Thomas Hudson will show the 2nd generation is being adapted with an SD card for Oregon State University bee lab and a 3rd generation is being adapted for the Bombus Terretis (bumble bee) bound for a University in Isreal. Thomas will have a sample bee hive and posters of previous data as well as Live Data showing the bees entering and leaving a bee hive.
To ensure you have adequate power onsite, it's essential we know the amount you need in advance. To find the total amperage you require, find the amperage listing on the back of each piece of equipment you plan to use onsite and add up the amps from each item. - All options below are for a 110v circuit (normal US house circuit.) - If you require a 220v circuit, explain your requirements in the comment box provided.
5 amp circuit (0-500 watts, 110V)
10 amp circuit (501-1000 watts, 110V)
15 amp circuit (1001-1500 watts, 110V)
20 amp circuit (1501-2000 watts, 110V)
My exhibit requires power, but I need help determining my total power amperage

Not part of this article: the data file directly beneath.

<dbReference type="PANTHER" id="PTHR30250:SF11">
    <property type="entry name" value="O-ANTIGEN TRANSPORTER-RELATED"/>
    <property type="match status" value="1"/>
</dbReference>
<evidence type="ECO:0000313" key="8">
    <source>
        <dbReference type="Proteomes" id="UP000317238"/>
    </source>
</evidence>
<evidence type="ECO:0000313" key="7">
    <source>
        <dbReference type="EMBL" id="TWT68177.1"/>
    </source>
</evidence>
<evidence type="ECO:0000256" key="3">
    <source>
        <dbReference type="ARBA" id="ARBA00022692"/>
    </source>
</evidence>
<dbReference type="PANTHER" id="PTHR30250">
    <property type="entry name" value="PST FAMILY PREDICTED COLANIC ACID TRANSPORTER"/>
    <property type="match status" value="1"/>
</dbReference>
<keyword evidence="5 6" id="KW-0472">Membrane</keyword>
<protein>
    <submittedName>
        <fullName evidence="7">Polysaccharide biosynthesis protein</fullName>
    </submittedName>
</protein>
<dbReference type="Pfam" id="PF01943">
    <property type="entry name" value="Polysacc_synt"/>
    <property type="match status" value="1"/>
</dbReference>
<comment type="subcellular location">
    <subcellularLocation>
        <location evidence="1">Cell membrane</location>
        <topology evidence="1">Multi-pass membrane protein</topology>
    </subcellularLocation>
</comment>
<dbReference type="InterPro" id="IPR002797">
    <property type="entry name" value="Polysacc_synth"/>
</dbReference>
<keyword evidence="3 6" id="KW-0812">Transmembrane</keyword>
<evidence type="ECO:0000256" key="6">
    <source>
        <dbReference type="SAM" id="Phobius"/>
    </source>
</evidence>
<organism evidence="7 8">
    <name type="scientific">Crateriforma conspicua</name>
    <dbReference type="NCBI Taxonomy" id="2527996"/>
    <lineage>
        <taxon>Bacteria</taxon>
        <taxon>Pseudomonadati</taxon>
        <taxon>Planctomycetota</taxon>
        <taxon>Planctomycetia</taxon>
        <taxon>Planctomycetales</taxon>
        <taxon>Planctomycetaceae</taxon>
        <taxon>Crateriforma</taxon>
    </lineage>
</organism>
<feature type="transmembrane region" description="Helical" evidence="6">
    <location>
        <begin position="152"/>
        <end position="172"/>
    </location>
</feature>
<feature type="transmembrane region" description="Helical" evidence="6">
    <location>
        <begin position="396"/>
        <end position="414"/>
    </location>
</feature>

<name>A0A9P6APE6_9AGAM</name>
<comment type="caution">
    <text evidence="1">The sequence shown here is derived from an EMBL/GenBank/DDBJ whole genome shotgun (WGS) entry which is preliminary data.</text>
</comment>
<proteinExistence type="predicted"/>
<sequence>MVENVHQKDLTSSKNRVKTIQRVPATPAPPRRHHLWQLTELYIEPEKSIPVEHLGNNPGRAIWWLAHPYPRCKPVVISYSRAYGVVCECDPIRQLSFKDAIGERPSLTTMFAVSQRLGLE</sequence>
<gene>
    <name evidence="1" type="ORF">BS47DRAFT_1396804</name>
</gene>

maker, inventor of honey bee technology, inventor of dynamo powered sound systems and bike lights, mechanical engineer, collaborator in Portland Oregon, volunteer arduino teacher, sprouting ambition to be a mechatronics teacher, bike polo slayer, attendee of five maker faires in 2012, exhibitor in three, I believe in finding your own purpose
Paul's Bio: Paul Stoffregen is an electrical engineer with 20 years of professional experience and a life-long passion for overly ambitious projects. Paul designed Teensy, the first Arduino compatible board with native USB, and has made numerous contributions to the Arduino software over the last 4 years.
Tara is highschool student that likes making Steampunk outfits, sewing, and music. She learned to solder SMT circuits last year and gave demos at the Portlan Mini Maker Fair. She regularly attends DorkbotPDX.
Greg believes all Makers should join the 21st century and learn how to solder surface mount electronics. He co-authored the comic "SMT Soldering, It's Easier Than You Think", and has designed various easy-to-solder SMT projects.
Ben Foote is an active transportation support (biking and walking is a great way to get around) and is working on a computer vision project for determining mode split (bike/walk/car) on the street in front of his home. Ben's work generally explores the question "what can we glean?" often trying to use passive measurment to describe human behavior.